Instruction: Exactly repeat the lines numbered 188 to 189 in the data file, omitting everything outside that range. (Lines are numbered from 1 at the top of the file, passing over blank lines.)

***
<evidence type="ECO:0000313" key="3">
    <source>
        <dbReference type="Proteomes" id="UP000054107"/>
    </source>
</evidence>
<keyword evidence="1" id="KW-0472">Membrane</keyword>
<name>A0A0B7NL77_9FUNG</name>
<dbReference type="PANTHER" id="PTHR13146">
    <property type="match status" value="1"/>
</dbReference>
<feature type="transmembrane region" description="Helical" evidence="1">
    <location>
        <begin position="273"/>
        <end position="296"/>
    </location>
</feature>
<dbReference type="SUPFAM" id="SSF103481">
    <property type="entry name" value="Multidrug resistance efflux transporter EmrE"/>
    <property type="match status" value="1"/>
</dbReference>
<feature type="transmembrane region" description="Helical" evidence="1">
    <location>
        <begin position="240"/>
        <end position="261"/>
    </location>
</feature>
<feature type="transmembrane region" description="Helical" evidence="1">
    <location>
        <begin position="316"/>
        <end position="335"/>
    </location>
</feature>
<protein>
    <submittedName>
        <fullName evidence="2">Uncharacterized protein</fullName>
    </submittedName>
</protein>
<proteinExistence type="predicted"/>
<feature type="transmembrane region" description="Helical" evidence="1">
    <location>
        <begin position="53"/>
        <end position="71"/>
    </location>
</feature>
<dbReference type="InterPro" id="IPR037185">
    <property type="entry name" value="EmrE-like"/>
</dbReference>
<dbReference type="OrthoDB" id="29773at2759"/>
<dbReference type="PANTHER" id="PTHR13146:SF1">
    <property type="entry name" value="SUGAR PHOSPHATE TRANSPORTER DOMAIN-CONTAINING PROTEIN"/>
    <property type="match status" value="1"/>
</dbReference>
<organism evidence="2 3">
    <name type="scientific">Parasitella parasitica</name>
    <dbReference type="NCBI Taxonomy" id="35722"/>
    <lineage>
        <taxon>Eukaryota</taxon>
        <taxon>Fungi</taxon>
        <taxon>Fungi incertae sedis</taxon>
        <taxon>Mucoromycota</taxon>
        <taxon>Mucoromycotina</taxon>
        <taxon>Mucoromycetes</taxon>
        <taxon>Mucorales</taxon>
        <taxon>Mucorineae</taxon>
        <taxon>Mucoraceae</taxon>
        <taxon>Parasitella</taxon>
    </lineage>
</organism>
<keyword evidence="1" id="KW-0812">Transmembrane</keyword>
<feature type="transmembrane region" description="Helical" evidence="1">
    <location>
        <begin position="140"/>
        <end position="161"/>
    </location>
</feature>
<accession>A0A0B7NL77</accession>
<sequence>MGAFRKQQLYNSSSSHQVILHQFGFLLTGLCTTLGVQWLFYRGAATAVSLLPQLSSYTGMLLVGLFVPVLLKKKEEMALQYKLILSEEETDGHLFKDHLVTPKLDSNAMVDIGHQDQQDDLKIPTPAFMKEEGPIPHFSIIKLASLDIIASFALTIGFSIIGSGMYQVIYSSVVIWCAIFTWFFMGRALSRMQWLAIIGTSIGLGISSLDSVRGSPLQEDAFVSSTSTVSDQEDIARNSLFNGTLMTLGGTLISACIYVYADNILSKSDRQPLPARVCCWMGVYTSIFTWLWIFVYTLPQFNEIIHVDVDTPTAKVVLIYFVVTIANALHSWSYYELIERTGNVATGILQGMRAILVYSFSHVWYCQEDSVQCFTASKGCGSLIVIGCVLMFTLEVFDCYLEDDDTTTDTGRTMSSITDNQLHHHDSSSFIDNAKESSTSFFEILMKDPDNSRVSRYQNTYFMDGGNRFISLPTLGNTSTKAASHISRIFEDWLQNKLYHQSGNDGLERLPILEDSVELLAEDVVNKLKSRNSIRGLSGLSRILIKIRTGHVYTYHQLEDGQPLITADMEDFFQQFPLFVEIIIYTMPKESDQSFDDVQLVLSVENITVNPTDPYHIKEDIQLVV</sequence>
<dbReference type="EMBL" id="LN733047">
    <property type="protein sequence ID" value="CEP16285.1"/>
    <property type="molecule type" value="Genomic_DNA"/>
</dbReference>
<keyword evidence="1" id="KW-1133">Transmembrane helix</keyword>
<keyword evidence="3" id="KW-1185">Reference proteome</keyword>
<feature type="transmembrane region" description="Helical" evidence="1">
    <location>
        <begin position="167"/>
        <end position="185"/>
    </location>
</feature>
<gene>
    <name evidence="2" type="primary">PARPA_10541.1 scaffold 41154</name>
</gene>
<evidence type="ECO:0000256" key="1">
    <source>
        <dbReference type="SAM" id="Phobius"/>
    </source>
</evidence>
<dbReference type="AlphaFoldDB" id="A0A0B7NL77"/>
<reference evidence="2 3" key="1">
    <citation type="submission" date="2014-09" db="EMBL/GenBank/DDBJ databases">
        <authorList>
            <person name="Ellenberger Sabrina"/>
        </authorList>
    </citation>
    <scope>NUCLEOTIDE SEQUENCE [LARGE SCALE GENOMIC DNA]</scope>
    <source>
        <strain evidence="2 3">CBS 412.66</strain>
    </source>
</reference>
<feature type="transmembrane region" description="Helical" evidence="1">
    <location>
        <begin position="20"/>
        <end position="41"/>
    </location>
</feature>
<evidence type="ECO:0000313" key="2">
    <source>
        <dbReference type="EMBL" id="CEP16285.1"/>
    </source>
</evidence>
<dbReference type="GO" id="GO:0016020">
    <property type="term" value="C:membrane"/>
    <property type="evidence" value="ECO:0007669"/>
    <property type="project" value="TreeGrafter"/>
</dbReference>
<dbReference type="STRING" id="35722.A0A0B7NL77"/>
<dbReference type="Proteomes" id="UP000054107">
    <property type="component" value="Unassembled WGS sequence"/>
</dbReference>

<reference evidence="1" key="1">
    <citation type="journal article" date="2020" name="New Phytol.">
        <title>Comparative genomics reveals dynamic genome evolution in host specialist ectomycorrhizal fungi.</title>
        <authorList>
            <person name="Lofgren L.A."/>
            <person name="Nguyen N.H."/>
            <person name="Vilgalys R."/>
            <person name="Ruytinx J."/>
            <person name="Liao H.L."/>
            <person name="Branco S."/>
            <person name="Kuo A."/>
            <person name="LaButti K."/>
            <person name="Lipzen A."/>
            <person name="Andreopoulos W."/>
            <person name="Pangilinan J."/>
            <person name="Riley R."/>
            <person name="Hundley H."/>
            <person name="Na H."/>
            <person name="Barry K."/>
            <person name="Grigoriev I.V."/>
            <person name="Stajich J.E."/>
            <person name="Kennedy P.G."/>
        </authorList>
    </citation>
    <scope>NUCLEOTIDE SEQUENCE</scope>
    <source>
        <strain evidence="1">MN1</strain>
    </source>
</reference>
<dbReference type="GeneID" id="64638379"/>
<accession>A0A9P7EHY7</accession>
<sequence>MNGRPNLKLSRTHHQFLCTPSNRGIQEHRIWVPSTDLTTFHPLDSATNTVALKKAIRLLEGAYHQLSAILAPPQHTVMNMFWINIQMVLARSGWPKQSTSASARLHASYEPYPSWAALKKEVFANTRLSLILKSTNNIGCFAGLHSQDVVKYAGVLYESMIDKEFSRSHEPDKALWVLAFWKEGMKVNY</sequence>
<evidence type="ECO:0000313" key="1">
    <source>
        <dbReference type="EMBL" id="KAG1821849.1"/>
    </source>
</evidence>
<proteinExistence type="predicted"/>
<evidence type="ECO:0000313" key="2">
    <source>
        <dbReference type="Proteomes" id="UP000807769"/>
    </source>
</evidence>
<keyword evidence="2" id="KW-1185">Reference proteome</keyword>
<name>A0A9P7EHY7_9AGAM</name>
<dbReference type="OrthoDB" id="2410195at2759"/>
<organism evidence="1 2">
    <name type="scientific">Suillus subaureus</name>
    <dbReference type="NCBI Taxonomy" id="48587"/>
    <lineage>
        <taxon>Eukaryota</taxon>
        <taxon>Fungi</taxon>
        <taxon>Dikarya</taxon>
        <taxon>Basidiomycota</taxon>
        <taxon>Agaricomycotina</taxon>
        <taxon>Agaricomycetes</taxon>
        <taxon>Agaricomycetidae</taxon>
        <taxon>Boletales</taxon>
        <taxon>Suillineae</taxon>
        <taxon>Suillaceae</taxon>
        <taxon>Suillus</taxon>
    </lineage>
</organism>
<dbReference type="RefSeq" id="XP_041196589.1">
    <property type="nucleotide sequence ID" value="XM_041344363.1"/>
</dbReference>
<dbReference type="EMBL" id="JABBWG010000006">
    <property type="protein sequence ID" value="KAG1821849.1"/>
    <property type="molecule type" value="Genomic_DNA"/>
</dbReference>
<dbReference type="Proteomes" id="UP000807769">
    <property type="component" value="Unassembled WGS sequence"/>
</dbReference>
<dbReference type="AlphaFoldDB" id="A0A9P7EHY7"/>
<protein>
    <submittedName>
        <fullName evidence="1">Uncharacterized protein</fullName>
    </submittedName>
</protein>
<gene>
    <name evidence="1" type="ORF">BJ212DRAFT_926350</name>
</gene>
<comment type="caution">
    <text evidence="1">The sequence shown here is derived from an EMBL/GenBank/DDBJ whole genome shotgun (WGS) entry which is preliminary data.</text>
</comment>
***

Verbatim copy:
        <taxon>Suillineae</taxon>
        <taxon>Suillaceae</taxon>